Is Naomi Long’s weakness, her ‘inability to admit an obvious mistake?’

Obelisk is a Slugger reader from County Tyrone

In launching her party’s manifesto, Alliance leader and East Belfast candidate Naomi Long emphasised that she felt the ‘honeymoon period’ for the return of Stormont has ended.

People now want results, less excuses and more competence, which can be considered an awkward contrast given the controversy now dogging the Justice Minister over a recent botched piece of legislation.

On June 1st the High Court in Belfast overturned the law in question which had been passed before the prior collapse of the Assembly which, according to The Guardian in this report, “granted anonymity for life and 25 years after death to anyone suspected of sexual offences who had not been charged.

Media groups representing a number of publications including the Guardian and the Belfast Telegraph challenged the act, claiming it criminalised investigative journalism into sexual abuse, and had the absurd effect that no one in Northern Ireland could say that Jimmy Savile was a paedophile.”

The law appears to have been intended to grant protection to those who were suspected of sex offences but who could not be charged, either for lack of evidence or because they weren’t actually guilty.

Such protection may not be entirely out of order given that being accused of sexual crimes is essentially a social death sentence, with ‘no smoke without fire’ on this highly charged topic ensuring the public is highly unlikely to give anyone so accused the benefit of the doubt. Careers and relationships can be destroyed instantly, and self-appointed ‘paedophile hunters’ are out there ready to deliver their own brand of justice. On the face of it, some sort of protection seems in order.

However, the legal remedy appears to have been exceptionally badly thought through. As The Guardian continues

Mr Justice Humphreys said the act was unlawful because it was incompatible with the right to freedom of expression under the European convention on human rights. He also ruled that the Northern Ireland assembly had failed to debate the issue of public interest when passing the law.”

Some of the parties that previously backed the law such as the SDLP and UUP have now recanted, with UUP MLA Robbie Butler stating his mind was changed after talking with a friend who survived sexual abuse.

Naomi Long refuses to accept there was any error in the legislation, and is in fact considering an appeal on the judgement.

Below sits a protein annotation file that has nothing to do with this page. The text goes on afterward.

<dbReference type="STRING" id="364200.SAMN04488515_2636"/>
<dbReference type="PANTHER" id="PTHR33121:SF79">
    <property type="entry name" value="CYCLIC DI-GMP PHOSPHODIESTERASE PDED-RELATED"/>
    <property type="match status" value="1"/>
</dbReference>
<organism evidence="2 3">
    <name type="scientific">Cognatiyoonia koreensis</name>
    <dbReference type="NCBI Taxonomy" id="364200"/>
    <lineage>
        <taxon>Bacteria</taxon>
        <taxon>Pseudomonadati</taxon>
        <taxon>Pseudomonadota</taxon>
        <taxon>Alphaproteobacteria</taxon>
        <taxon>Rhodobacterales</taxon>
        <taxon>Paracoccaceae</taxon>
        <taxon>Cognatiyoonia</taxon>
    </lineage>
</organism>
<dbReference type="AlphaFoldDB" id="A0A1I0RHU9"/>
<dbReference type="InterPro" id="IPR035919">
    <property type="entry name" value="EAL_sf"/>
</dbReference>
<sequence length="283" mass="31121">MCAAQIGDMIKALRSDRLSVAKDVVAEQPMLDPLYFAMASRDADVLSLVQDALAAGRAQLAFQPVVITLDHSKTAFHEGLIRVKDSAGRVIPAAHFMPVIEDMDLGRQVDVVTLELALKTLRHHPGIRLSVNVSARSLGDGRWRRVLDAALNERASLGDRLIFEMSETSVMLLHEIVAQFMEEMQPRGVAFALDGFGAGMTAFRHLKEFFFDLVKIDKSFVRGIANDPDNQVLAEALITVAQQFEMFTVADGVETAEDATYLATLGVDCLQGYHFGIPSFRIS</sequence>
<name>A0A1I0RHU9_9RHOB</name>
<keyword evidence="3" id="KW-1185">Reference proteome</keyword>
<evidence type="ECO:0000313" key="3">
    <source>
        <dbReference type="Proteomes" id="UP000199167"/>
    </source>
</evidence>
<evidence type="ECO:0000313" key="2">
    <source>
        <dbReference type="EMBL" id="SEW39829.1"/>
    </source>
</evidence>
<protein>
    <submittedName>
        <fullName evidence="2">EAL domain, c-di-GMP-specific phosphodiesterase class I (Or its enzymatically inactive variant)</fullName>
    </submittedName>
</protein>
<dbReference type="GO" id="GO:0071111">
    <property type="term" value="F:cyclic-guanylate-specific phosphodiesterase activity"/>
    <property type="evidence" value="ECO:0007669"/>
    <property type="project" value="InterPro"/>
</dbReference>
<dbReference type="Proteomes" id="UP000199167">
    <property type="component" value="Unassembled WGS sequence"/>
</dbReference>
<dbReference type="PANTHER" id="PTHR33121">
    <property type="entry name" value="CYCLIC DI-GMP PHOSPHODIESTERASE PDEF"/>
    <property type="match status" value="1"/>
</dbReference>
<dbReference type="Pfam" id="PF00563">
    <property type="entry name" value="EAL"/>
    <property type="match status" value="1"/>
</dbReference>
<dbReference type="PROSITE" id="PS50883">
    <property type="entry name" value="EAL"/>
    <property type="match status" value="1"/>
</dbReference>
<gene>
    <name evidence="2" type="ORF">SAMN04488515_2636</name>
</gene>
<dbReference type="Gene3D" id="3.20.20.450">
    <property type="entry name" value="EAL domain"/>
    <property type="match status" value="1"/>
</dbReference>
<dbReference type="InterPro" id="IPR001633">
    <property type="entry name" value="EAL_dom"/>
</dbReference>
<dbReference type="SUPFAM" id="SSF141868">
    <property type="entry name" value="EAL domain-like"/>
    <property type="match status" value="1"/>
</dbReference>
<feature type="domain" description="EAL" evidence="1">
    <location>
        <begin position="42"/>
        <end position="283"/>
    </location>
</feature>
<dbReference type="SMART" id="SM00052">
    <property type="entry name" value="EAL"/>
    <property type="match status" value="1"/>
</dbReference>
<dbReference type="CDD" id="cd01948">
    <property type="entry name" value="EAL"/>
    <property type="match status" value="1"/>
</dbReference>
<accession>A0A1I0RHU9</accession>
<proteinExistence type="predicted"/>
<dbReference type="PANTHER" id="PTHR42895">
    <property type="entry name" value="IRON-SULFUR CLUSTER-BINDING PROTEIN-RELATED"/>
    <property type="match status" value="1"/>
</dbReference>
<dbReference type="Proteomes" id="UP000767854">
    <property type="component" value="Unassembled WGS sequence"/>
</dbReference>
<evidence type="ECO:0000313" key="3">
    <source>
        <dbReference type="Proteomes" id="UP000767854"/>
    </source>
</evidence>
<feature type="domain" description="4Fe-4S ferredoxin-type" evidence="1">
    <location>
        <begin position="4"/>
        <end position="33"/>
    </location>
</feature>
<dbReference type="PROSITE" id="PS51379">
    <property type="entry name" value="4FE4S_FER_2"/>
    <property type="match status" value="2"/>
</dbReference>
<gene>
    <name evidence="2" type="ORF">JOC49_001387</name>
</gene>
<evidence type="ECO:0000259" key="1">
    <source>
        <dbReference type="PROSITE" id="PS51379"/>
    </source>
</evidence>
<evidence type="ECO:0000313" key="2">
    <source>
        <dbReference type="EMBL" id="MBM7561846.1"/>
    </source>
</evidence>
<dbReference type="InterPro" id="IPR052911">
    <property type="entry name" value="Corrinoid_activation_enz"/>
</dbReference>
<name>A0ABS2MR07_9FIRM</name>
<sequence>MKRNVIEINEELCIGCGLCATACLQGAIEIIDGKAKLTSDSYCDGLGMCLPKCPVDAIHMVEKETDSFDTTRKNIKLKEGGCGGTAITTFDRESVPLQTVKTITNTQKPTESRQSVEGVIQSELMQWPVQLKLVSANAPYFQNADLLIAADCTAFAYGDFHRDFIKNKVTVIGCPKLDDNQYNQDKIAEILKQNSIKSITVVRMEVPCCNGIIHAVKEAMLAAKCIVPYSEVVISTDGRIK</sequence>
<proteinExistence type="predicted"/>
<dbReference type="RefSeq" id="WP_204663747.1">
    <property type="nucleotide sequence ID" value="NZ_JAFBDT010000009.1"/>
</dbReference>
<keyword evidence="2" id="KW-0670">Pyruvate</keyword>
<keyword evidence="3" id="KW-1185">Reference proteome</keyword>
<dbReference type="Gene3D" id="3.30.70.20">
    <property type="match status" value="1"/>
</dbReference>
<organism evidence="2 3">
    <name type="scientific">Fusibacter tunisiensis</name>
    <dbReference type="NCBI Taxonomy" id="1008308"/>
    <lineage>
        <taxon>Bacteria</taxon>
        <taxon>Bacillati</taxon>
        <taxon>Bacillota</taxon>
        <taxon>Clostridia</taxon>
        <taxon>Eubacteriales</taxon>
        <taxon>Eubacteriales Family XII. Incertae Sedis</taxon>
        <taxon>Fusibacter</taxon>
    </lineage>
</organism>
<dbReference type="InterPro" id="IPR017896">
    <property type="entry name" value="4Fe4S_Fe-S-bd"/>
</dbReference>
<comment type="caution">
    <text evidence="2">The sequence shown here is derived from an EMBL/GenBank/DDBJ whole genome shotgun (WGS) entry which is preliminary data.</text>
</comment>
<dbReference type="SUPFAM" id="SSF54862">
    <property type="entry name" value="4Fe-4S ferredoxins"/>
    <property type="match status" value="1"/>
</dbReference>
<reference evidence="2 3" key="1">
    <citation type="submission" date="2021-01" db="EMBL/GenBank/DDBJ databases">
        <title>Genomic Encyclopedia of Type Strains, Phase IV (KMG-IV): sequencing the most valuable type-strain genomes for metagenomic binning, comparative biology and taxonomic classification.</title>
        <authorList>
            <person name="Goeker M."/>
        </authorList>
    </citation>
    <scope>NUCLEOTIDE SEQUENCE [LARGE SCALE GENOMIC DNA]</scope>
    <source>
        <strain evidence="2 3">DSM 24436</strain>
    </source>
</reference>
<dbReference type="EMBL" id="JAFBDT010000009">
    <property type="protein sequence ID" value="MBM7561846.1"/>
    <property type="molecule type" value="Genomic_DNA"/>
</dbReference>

As Sam McBride writes here in the Telegraph (and we have to point out the Belfast Telegraph was a party to the court case that got the law struck down so the following is not entirely unbiased)

“… the Alliance leader and Justice Minister was interviewed by Mark Carruthers on The View ahead of her candidacy in East Belfast.

During that interview, she gave a deeply misleading answer when she was pressed on why she’d urged MLAs to pass a law which made it a criminal offence to say “Jimmy Savile was a paedophile”.

She also went out of her way to emphasise that individuals like Savile were legally “innocent people” — technically true, but only because the justice system failed to deliver justice on such monsters during their lifetimes.”

It’s worth emphasising that one line, that the law would have made it a criminal offense to say ‘Jimmy Savile was a paedophile’. Effective political argument is summing up a position on a complex issue in a succinct way that cuts through to the public and, as such examples go, this one is particularly painful.

Something clearly went very wrong with this law for the High Court to strike it down as incompatible with the European Convention on Human Rights and Mrs.Long was the minister at the time who was responsible for shepherding it through the legislature, even if the other executive parties supported the law at the time. The buck, ultimately, stops with her.

But is Sam McBride right when he describes this controversy as exposing Naomi Long’s weakness, her ‘inability to admit an obvious mistake?’. And what does this portend for the election on July 5th when Naomi Long hopes to unseat DUP leader Gavin Robinson? Will it swing enough crucial voters his way?


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